Range, Movement, and Arenas
Discrete ranges are not used in this game at all since all combat is largely narrative. A move or attack has an ambiguous range of efficacy that is represented in terms of Arenas.
- Arenas are an arbitrary area that encapsulate a part of the action.
- They can vary in size from large ballrooms to small basements to an open field to the deck of a moving airship.
- Arenas may also confer Hazards and circumstantial bonuses depending on special situations.
- For a list of Arena Bonuses and Penalties - Go here
- Any character or participant in combat occupies an Arena and is able to interact easily with characters or things in the same Arena.
- Multiple Arenas can form the battle map that show movement relationships and provide information on where people are and what bonuses are available where.
- Using a Minor Action will allow you to move anywhere in an Arena, even up to other characters (entering Melee Range).
- Moving to an adjacent Arena takes a Major Action, which costs an action point as normal.
- There are five Ranges in combat:
- Close Range (about a few dozen feet) - any distance that is within an Arena.
- Melee Range (about a few feet) - The range for melee weapons.
- Moving into Melee Range requires a Minor action if you are both in the same Arena.
- Melee Range is depicted on a map by touching two character tokens in the same arena.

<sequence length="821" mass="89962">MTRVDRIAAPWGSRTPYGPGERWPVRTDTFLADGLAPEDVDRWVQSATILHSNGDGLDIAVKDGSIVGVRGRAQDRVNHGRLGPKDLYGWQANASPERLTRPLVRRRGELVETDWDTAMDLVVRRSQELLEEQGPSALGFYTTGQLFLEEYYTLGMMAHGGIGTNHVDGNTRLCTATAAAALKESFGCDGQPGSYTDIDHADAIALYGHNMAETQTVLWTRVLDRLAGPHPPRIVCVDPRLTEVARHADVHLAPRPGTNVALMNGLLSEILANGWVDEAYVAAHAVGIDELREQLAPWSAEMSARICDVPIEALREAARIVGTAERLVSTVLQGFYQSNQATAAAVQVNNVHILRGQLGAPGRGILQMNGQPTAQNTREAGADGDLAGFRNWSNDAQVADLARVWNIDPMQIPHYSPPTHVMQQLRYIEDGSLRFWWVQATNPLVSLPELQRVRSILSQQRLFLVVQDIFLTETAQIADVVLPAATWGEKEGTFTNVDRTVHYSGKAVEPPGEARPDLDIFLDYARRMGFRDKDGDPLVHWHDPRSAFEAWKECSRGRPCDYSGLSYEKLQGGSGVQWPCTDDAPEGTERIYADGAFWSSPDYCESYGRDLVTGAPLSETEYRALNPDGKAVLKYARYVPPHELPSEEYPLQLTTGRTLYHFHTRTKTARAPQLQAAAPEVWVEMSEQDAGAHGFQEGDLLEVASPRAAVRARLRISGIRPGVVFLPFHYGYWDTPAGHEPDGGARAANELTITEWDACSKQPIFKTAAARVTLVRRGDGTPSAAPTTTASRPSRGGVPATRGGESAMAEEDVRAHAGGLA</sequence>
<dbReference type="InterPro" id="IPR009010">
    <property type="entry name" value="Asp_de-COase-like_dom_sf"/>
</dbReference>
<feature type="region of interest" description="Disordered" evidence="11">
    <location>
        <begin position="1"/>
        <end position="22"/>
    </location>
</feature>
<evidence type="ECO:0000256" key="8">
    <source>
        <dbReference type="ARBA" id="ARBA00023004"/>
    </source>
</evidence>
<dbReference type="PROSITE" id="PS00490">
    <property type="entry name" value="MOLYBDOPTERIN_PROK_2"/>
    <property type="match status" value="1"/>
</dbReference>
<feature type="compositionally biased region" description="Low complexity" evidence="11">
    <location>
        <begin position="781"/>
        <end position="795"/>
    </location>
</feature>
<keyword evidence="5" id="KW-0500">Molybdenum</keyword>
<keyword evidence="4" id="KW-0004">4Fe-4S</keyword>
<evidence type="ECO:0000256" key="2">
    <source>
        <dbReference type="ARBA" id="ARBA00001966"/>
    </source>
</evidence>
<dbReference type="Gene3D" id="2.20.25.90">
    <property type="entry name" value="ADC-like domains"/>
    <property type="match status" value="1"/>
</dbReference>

- Grand Melee: Multiple characters in melee range are considered to be in melee with each other as well.
- Example: If Willet is in Melee range with Ava and Marl, Ava and Marl are considered in melee range of eachother.
- Long Range (Up to a few hundred feet) - Any distance that is within an adjacent arena or closer.
- Extreme Range (Up to a few thousand feet) - Any distance in any Arena that is within line of sight (see below).
- A character can spend a Minor Action to Block all other characters in the same Arena from moving into Melee Range of an object, another character, or even one of the exits to an Arena.
- In order to run past, you must win an Athletics Roll against that character, though other rolls might be used instead at the Judge's approval.
- Essentially, the Blocking character is a physical obstacle and needs to be moved, knocked down or otherwise disabled first.
- Objects and circumstances can also Block characters like barricades, locked doors, and heights, in which case a roll is still required to bypass based on the nature of the obstacle at the Judge's approval.